Louis Proyect: The Unrepentant Marxist

July 14, 2014

Left Forum 2014 — Syriza panel

Filed under: Greece,Left Forum — louisproyect @ 4:15 pm

This is the sixth and final in a series of videos I made at the recently concluded Left Forum.

The question of Syriza is very fresh in my mind after seeing Alex Callinicos attack it in his prolix article “Thunder on the Left”.

More generally, evidence of a new form of left politics emerging has proved more apparent than real. The profound economic and social crisis in Greece and intense working class resistance to the austerity policies imposed by the troika of the European Commission, ECB, and International Monetary Fund allowed Syriza to skyrocket into the dominant position to the left of centre in Greek politics. After Syriza’s spectacular advances in the parliamentary elections of May and June 2012, there was much tut-tutting about my description of its politics as left reformist which, or so it was claimed, failed to acknowledge the extent to which Syriza represented a break with the old polarities of reform and revolution. In the subsequent two years, under Alexis Tsipras, Syriza has marched firmly onto the centre ground in order to project itself as a responsible party of government, in the process marginalising its left opposition. This shift is epitomised by Tsipras’s coming out after the European elections in favour of the shopworn centre-right architect of austerity Jean-Claude Juncker for president of the European commission: left reformism would look good by comparison.

Callinicos’s distinction between reform and revolution is based on an idealist conception of politics. By idealist, I don’t mean like the Boy Scout pledge of honor but in Plato’s Republic where people living in a cave only have an impression of reality rather than reality itself. As Socrates puts it:

And now, I said, let me show in a figure how far our nature is enlightened or unenlightened: –Behold! human beings living in a underground den, which has a mouth open towards the light and reaching all along the den; here they have been from their childhood, and have their legs and necks chained so that they cannot move, and can only see before them, being prevented by the chains from turning round their heads. Above and behind them a fire is blazing at a distance, and between the fire and the prisoners there is a raised way; and you will see, if you look, a low wall built along the way, like the screen which marionette players have in front of them, over which they show the puppets.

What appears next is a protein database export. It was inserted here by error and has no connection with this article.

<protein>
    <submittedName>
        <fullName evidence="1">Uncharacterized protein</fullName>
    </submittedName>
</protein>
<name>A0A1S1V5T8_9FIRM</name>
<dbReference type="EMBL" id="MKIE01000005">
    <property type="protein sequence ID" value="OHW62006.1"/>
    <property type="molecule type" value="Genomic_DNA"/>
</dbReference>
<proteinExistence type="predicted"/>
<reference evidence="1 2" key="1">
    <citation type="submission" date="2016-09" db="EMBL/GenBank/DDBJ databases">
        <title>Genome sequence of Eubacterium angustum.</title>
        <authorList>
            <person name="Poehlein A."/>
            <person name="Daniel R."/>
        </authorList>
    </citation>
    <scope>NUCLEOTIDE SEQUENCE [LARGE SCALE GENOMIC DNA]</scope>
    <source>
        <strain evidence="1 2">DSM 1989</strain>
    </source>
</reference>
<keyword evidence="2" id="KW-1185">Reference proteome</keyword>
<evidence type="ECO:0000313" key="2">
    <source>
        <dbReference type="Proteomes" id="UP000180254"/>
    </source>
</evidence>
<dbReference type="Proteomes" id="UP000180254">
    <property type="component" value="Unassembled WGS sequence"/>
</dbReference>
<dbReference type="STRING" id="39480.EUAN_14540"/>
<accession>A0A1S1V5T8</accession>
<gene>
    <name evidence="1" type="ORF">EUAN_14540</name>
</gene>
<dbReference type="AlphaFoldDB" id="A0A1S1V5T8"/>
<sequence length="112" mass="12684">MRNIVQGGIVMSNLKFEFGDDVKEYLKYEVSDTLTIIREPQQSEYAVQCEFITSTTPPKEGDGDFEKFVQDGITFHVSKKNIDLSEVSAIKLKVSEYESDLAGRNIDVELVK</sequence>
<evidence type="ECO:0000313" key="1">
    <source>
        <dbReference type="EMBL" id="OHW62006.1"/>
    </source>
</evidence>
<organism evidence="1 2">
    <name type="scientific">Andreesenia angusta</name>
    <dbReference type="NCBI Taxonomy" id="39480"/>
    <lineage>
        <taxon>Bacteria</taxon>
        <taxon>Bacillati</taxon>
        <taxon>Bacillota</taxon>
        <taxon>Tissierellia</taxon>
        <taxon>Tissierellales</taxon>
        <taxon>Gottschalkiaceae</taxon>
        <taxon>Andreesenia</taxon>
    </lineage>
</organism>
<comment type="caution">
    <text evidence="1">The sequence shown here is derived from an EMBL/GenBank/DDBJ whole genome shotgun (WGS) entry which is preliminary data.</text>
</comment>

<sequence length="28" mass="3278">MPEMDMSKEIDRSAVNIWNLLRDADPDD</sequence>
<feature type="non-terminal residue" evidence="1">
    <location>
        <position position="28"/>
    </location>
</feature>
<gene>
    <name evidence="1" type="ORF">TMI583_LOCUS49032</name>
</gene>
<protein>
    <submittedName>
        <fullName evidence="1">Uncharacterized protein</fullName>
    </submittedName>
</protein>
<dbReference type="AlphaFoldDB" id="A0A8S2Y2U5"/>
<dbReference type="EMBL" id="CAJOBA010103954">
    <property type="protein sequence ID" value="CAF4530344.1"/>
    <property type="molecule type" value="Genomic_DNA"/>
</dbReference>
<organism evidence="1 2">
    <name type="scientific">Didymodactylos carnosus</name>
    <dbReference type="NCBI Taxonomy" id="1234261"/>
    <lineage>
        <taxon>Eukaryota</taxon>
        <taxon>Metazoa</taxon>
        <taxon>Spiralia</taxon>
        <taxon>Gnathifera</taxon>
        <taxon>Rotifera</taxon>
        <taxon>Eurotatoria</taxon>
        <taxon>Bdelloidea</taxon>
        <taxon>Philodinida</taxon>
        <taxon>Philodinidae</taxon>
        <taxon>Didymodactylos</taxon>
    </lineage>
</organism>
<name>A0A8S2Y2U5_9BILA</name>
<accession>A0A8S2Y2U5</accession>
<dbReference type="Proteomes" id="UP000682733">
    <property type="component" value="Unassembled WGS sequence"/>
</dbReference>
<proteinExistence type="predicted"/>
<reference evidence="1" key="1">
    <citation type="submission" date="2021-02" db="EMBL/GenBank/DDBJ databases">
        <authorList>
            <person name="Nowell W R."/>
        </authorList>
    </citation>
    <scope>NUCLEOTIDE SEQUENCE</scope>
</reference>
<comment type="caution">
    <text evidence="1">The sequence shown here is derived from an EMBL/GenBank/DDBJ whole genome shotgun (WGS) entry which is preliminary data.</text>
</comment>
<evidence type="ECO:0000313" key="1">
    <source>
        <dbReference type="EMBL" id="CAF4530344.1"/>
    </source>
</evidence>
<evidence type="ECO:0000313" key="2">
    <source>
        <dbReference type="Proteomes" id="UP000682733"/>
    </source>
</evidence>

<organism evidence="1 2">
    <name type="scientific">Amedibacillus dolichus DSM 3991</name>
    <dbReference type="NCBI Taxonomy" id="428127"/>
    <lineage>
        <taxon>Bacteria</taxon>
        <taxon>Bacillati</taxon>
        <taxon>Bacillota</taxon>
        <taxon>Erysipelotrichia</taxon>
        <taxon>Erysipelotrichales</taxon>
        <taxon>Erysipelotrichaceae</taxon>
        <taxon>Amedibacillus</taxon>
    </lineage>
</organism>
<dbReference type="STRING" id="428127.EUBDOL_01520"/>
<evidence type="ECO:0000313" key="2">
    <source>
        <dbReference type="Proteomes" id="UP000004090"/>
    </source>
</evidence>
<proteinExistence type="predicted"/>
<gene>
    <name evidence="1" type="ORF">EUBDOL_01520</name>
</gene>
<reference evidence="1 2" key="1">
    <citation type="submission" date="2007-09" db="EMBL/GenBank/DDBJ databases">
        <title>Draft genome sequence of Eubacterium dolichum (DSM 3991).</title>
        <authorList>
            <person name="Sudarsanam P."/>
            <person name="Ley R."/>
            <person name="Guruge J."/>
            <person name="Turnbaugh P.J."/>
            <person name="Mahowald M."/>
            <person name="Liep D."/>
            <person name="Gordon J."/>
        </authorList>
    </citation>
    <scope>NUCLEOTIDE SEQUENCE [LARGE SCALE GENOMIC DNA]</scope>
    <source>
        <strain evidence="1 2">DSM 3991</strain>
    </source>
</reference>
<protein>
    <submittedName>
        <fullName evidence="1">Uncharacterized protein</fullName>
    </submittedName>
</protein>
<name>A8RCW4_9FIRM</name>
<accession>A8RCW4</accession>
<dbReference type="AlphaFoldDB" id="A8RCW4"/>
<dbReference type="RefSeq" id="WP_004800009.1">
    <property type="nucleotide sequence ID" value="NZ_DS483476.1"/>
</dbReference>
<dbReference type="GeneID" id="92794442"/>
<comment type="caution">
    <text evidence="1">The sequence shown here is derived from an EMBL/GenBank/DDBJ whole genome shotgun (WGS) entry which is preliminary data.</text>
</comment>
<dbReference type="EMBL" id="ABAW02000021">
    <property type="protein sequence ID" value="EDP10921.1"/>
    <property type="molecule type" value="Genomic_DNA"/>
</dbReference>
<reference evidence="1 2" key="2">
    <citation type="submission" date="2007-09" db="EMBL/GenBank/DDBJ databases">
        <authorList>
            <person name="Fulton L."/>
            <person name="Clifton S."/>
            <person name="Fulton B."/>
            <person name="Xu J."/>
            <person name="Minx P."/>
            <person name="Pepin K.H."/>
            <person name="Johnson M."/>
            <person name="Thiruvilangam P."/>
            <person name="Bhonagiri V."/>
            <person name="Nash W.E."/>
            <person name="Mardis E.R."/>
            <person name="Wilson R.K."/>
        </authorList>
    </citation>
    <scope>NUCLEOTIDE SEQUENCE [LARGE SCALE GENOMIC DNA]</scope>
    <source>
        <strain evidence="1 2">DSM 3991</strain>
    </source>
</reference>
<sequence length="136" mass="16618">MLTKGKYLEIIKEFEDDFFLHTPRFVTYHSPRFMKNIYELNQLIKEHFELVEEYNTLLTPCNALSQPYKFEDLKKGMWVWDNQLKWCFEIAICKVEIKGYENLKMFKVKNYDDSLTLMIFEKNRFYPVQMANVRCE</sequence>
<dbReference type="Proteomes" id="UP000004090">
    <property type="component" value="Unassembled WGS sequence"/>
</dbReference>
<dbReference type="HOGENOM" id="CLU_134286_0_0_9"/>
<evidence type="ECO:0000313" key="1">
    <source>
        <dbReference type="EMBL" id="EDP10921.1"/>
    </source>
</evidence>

The role of a philosopher-king in Plato’s Republic is to educate the unenlightened cave dweller about the realities beyond the cave. Thus, the role of Marxists is to educate the mass movement about the need for revolution. Callinicos (and his fellow Leninists) are a kind of priesthood that has achieved enlightenment. They go out among the cave dwellers to explain why a revolution is necessary. This involves pointing out the “historical lessons” of the 20th century in such a manner that the recitation on the Russian Revolution will cause the scales to fall from the listener’s eyes. In some ways, this is the same approach as the Jehovah’s Witnesses who have literature tables at major subway stations throughout New York.

I have an entirely different take on Syriza, similar to that of Peter Bratsis—the panelist who begins just after 33 minutes into the video. Like Bratsis, I view Syriza as a reformist party that will never be able to lead a revolution but there is no use in lecturing the masses about that. They don’t see the problem in terms of capitalism but in terms of austerity. They vote for Syriza because the party is opposed to austerity. If Syriza is elected and continues to support austerity, that will raise the question of the need to transform the economic system that imposes austerity no matter the party that is in power.